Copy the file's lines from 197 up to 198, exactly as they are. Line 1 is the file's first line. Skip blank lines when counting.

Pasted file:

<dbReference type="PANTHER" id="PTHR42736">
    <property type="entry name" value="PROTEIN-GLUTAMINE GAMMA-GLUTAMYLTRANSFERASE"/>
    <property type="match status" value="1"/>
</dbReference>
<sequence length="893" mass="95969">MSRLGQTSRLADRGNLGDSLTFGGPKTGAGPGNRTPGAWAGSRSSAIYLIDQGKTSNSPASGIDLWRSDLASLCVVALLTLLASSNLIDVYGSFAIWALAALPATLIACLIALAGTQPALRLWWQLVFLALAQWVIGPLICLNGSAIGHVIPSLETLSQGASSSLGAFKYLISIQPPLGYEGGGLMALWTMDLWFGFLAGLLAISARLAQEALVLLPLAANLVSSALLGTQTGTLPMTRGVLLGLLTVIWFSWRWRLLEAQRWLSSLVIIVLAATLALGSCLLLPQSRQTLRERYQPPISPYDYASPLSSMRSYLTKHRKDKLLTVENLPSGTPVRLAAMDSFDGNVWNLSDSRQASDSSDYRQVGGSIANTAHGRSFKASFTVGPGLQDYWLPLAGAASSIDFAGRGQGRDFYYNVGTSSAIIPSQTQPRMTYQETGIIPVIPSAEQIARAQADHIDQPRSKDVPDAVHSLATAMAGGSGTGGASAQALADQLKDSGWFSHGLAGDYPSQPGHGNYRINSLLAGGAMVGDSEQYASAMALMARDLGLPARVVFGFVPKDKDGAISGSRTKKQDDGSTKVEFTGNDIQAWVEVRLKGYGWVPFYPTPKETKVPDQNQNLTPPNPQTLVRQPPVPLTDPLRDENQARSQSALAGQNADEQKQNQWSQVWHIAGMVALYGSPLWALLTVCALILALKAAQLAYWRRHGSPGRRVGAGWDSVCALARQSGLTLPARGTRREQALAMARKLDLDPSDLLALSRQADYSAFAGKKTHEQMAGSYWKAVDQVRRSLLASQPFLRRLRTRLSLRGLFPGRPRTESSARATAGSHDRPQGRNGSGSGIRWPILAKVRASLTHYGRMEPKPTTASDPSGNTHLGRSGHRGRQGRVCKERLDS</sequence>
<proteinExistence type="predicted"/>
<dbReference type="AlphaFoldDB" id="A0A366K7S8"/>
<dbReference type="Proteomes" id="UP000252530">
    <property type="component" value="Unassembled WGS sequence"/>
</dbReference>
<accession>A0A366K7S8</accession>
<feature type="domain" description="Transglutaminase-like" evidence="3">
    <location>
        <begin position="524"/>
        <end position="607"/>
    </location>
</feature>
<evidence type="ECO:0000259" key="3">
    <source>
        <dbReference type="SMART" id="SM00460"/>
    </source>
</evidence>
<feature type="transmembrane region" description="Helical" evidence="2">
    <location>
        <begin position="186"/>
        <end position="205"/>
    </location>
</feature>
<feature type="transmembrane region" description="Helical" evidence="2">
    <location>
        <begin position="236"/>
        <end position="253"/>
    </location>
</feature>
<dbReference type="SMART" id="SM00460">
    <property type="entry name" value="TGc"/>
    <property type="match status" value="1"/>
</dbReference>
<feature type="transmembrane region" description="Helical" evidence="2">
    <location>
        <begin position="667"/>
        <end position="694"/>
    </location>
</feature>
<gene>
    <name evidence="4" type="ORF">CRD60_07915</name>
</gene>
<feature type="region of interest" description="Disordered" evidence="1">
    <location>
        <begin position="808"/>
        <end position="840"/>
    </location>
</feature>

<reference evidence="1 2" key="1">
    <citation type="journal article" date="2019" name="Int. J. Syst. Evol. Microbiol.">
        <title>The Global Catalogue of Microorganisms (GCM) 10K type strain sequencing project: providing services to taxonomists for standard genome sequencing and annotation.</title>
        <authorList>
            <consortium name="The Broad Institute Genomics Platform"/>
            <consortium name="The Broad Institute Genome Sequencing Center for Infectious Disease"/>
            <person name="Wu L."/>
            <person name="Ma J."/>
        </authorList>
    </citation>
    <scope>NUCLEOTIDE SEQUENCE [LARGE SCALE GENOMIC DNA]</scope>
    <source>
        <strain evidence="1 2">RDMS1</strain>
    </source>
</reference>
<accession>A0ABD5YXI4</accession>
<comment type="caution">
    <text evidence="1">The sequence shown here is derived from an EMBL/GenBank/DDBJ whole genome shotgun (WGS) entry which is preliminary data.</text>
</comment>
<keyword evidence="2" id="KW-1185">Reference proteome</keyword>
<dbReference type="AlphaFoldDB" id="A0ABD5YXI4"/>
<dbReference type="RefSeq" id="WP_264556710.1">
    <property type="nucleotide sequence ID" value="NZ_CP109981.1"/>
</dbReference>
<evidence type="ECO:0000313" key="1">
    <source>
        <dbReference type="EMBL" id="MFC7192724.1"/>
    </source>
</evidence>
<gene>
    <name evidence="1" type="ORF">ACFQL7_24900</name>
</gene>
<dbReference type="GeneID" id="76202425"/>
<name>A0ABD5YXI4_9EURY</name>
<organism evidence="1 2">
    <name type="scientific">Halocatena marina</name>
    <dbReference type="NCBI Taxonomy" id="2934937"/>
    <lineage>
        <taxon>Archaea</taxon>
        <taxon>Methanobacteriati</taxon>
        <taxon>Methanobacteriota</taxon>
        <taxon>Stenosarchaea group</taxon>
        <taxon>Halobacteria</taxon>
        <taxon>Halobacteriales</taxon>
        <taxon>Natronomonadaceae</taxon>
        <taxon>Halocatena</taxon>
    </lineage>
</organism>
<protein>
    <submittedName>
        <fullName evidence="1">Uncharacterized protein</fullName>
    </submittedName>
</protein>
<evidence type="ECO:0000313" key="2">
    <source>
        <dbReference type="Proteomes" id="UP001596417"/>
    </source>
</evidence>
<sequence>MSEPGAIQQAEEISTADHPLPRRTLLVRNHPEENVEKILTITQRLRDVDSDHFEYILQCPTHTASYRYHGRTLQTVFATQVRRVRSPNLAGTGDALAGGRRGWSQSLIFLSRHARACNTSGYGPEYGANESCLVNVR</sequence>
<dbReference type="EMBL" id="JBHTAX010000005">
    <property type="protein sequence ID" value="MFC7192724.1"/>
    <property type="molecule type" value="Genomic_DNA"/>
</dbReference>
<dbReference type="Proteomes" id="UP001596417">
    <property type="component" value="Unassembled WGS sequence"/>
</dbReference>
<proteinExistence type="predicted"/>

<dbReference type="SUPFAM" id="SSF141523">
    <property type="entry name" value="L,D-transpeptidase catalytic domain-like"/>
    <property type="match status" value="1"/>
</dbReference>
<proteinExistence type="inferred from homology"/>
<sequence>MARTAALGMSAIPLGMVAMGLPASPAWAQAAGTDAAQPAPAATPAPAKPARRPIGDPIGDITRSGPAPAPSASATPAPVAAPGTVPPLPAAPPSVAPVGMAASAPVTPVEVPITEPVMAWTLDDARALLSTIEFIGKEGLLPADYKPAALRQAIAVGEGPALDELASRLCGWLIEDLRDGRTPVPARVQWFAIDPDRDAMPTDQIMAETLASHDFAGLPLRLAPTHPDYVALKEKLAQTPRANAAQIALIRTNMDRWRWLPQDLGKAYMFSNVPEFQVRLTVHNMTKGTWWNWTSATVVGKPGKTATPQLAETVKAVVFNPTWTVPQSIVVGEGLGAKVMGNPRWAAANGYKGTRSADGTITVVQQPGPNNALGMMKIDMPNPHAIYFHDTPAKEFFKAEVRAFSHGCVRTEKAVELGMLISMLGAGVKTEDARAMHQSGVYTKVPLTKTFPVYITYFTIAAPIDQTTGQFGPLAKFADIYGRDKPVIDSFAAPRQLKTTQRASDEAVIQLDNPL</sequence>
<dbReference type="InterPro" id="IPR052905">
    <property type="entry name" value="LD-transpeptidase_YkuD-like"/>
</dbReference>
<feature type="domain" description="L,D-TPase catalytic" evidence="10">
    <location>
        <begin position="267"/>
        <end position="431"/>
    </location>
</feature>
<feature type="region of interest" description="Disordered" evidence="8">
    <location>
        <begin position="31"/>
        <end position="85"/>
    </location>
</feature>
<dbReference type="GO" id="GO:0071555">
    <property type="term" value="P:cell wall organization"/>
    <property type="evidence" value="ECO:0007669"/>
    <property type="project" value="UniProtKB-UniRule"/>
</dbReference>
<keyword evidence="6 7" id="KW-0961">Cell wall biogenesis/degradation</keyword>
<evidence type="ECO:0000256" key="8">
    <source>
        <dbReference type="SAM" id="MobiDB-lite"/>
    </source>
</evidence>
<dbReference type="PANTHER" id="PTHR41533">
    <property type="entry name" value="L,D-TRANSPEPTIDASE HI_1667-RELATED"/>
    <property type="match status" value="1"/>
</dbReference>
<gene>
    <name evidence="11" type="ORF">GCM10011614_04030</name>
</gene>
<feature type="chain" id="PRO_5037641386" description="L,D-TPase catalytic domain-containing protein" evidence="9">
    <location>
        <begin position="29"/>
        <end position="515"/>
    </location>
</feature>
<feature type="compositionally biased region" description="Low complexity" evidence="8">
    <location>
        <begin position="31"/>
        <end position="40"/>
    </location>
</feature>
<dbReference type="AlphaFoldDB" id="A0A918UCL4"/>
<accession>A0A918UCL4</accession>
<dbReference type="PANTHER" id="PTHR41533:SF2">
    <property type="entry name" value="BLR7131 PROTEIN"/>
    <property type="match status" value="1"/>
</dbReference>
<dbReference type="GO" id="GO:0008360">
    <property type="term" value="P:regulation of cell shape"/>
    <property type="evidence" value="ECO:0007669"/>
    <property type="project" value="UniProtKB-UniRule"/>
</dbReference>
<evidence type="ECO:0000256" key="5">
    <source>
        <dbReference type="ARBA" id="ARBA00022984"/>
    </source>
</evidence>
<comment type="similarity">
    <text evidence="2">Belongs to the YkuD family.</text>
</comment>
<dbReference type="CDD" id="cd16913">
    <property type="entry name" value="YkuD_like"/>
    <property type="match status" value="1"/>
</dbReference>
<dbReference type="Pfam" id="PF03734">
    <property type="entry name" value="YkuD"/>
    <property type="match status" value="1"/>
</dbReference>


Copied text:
    <property type="match status" value="1"/>
</dbReference>